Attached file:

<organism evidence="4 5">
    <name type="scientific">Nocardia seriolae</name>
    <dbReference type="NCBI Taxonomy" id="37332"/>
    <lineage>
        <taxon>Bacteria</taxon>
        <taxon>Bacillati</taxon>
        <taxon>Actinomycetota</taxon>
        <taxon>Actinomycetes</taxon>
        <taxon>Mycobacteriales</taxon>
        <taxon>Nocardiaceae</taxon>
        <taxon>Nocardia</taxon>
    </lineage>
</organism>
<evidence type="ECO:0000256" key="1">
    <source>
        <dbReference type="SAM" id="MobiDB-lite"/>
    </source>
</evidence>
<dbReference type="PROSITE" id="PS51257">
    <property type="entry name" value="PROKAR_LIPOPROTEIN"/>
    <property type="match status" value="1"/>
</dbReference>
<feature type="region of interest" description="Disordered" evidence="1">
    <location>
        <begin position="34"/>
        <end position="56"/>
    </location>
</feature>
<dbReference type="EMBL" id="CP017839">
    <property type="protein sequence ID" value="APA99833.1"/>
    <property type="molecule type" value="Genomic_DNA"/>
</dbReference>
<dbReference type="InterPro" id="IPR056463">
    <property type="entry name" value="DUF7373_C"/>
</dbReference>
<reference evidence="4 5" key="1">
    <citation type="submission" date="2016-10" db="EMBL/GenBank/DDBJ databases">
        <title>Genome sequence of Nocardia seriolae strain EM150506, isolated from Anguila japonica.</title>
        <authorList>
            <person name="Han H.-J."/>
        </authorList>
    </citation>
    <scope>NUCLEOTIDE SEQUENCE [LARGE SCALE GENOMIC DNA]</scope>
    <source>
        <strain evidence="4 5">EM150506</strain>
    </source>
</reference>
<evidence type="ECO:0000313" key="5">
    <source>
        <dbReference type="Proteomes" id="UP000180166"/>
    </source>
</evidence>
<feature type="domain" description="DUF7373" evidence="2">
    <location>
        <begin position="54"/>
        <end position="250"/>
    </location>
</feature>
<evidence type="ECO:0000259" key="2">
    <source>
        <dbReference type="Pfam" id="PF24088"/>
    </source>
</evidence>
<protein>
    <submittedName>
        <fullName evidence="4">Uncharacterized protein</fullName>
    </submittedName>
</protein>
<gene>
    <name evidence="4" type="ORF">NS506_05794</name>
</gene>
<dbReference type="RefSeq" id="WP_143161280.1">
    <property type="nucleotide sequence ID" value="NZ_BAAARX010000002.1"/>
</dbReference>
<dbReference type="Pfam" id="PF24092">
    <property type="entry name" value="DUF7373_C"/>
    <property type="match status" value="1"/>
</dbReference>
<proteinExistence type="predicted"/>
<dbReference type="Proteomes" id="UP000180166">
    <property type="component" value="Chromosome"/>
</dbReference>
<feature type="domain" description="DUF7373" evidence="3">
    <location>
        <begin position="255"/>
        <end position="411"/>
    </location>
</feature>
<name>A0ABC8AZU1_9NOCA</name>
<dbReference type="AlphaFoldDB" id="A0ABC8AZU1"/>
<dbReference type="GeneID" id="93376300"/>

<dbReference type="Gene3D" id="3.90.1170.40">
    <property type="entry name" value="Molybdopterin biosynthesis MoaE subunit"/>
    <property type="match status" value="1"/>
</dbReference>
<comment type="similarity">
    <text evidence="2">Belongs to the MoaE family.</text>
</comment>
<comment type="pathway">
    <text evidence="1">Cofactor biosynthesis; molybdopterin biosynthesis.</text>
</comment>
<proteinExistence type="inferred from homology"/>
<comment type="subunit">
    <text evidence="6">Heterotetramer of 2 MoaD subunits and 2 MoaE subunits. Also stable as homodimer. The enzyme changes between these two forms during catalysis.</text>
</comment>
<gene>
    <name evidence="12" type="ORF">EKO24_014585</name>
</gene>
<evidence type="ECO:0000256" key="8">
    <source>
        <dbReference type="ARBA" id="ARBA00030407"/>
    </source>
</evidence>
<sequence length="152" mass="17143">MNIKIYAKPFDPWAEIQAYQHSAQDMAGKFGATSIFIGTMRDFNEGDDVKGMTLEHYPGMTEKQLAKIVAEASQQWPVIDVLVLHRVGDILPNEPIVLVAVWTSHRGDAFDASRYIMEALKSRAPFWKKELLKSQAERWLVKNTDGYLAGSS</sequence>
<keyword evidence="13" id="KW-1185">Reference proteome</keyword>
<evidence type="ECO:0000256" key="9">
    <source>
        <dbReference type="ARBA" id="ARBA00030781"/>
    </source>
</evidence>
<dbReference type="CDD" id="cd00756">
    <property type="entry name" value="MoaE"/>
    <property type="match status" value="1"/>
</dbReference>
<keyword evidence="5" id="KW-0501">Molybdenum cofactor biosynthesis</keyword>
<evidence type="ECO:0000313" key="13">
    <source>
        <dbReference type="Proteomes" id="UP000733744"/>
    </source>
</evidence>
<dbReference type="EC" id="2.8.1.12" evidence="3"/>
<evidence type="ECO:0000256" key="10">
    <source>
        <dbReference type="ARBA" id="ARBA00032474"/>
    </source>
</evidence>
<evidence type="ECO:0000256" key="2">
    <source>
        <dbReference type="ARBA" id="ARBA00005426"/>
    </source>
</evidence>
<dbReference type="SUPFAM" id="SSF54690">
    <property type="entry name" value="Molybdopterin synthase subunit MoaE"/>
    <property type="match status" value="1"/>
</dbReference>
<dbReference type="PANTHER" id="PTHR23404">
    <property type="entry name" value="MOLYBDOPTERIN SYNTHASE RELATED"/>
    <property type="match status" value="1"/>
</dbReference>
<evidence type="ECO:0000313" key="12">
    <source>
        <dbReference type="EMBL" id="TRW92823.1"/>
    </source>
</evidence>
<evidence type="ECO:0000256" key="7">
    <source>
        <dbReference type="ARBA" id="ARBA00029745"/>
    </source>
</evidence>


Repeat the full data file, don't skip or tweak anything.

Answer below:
<organism evidence="4 5">
    <name type="scientific">Nocardia seriolae</name>
    <dbReference type="NCBI Taxonomy" id="37332"/>
    <lineage>
        <taxon>Bacteria</taxon>
        <taxon>Bacillati</taxon>
        <taxon>Actinomycetota</taxon>
        <taxon>Actinomycetes</taxon>
        <taxon>Mycobacteriales</taxon>
        <taxon>Nocardiaceae</taxon>
        <taxon>Nocardia</taxon>
    </lineage>
</organism>
<evidence type="ECO:0000256" key="1">
    <source>
        <dbReference type="SAM" id="MobiDB-lite"/>
    </source>
</evidence>
<dbReference type="PROSITE" id="PS51257">
    <property type="entry name" value="PROKAR_LIPOPROTEIN"/>
    <property type="match status" value="1"/>
</dbReference>
<feature type="region of interest" description="Disordered" evidence="1">
    <location>
        <begin position="34"/>
        <end position="56"/>
    </location>
</feature>
<dbReference type="EMBL" id="CP017839">
    <property type="protein sequence ID" value="APA99833.1"/>
    <property type="molecule type" value="Genomic_DNA"/>
</dbReference>
<dbReference type="InterPro" id="IPR056463">
    <property type="entry name" value="DUF7373_C"/>
</dbReference>
<reference evidence="4 5" key="1">
    <citation type="submission" date="2016-10" db="EMBL/GenBank/DDBJ databases">
        <title>Genome sequence of Nocardia seriolae strain EM150506, isolated from Anguila japonica.</title>
        <authorList>
            <person name="Han H.-J."/>
        </authorList>
    </citation>
    <scope>NUCLEOTIDE SEQUENCE [LARGE SCALE GENOMIC DNA]</scope>
    <source>
        <strain evidence="4 5">EM150506</strain>
    </source>
</reference>
<evidence type="ECO:0000313" key="5">
    <source>
        <dbReference type="Proteomes" id="UP000180166"/>
    </source>
</evidence>
<feature type="domain" description="DUF7373" evidence="2">
    <location>
        <begin position="54"/>
        <end position="250"/>
    </location>
</feature>
<evidence type="ECO:0000259" key="2">
    <source>
        <dbReference type="Pfam" id="PF24088"/>
    </source>
</evidence>
<protein>
    <submittedName>
        <fullName evidence="4">Uncharacterized protein</fullName>
    </submittedName>
</protein>
<gene>
    <name evidence="4" type="ORF">NS506_05794</name>
</gene>
<dbReference type="RefSeq" id="WP_143161280.1">
    <property type="nucleotide sequence ID" value="NZ_BAAARX010000002.1"/>
</dbReference>
<dbReference type="Pfam" id="PF24092">
    <property type="entry name" value="DUF7373_C"/>
    <property type="match status" value="1"/>
</dbReference>
<proteinExistence type="predicted"/>
<dbReference type="Proteomes" id="UP000180166">
    <property type="component" value="Chromosome"/>
</dbReference>
<feature type="domain" description="DUF7373" evidence="3">
    <location>
        <begin position="255"/>
        <end position="411"/>
    </location>
</feature>
<name>A0ABC8AZU1_9NOCA</name>
<dbReference type="AlphaFoldDB" id="A0ABC8AZU1"/>
<dbReference type="GeneID" id="93376300"/>

<dbReference type="Gene3D" id="3.90.1170.40">
    <property type="entry name" value="Molybdopterin biosynthesis MoaE subunit"/>
    <property type="match status" value="1"/>
</dbReference>
<comment type="similarity">
    <text evidence="2">Belongs to the MoaE family.</text>
</comment>
<comment type="pathway">
    <text evidence="1">Cofactor biosynthesis; molybdopterin biosynthesis.</text>
</comment>
<proteinExistence type="inferred from homology"/>
<comment type="subunit">
    <text evidence="6">Heterotetramer of 2 MoaD subunits and 2 MoaE subunits. Also stable as homodimer. The enzyme changes between these two forms during catalysis.</text>
</comment>
<gene>
    <name evidence="12" type="ORF">EKO24_014585</name>
</gene>
<evidence type="ECO:0000256" key="8">
    <source>
        <dbReference type="ARBA" id="ARBA00030407"/>
    </source>
</evidence>
<sequence length="152" mass="17143">MNIKIYAKPFDPWAEIQAYQHSAQDMAGKFGATSIFIGTMRDFNEGDDVKGMTLEHYPGMTEKQLAKIVAEASQQWPVIDVLVLHRVGDILPNEPIVLVAVWTSHRGDAFDASRYIMEALKSRAPFWKKELLKSQAERWLVKNTDGYLAGSS</sequence>
<keyword evidence="13" id="KW-1185">Reference proteome</keyword>
<evidence type="ECO:0000256" key="9">
    <source>
        <dbReference type="ARBA" id="ARBA00030781"/>
    </source>
</evidence>
<dbReference type="CDD" id="cd00756">
    <property type="entry name" value="MoaE"/>
    <property type="match status" value="1"/>
</dbReference>
<keyword evidence="5" id="KW-0501">Molybdenum cofactor biosynthesis</keyword>
<evidence type="ECO:0000313" key="13">
    <source>
        <dbReference type="Proteomes" id="UP000733744"/>
    </source>
</evidence>
<dbReference type="EC" id="2.8.1.12" evidence="3"/>
<evidence type="ECO:0000256" key="10">
    <source>
        <dbReference type="ARBA" id="ARBA00032474"/>
    </source>
</evidence>
<evidence type="ECO:0000256" key="2">
    <source>
        <dbReference type="ARBA" id="ARBA00005426"/>
    </source>
</evidence>
<dbReference type="SUPFAM" id="SSF54690">
    <property type="entry name" value="Molybdopterin synthase subunit MoaE"/>
    <property type="match status" value="1"/>
</dbReference>
<dbReference type="PANTHER" id="PTHR23404">
    <property type="entry name" value="MOLYBDOPTERIN SYNTHASE RELATED"/>
    <property type="match status" value="1"/>
</dbReference>
<evidence type="ECO:0000313" key="12">
    <source>
        <dbReference type="EMBL" id="TRW92823.1"/>
    </source>
</evidence>
<evidence type="ECO:0000256" key="7">
    <source>
        <dbReference type="ARBA" id="ARBA00029745"/>
    </source>
</evidence>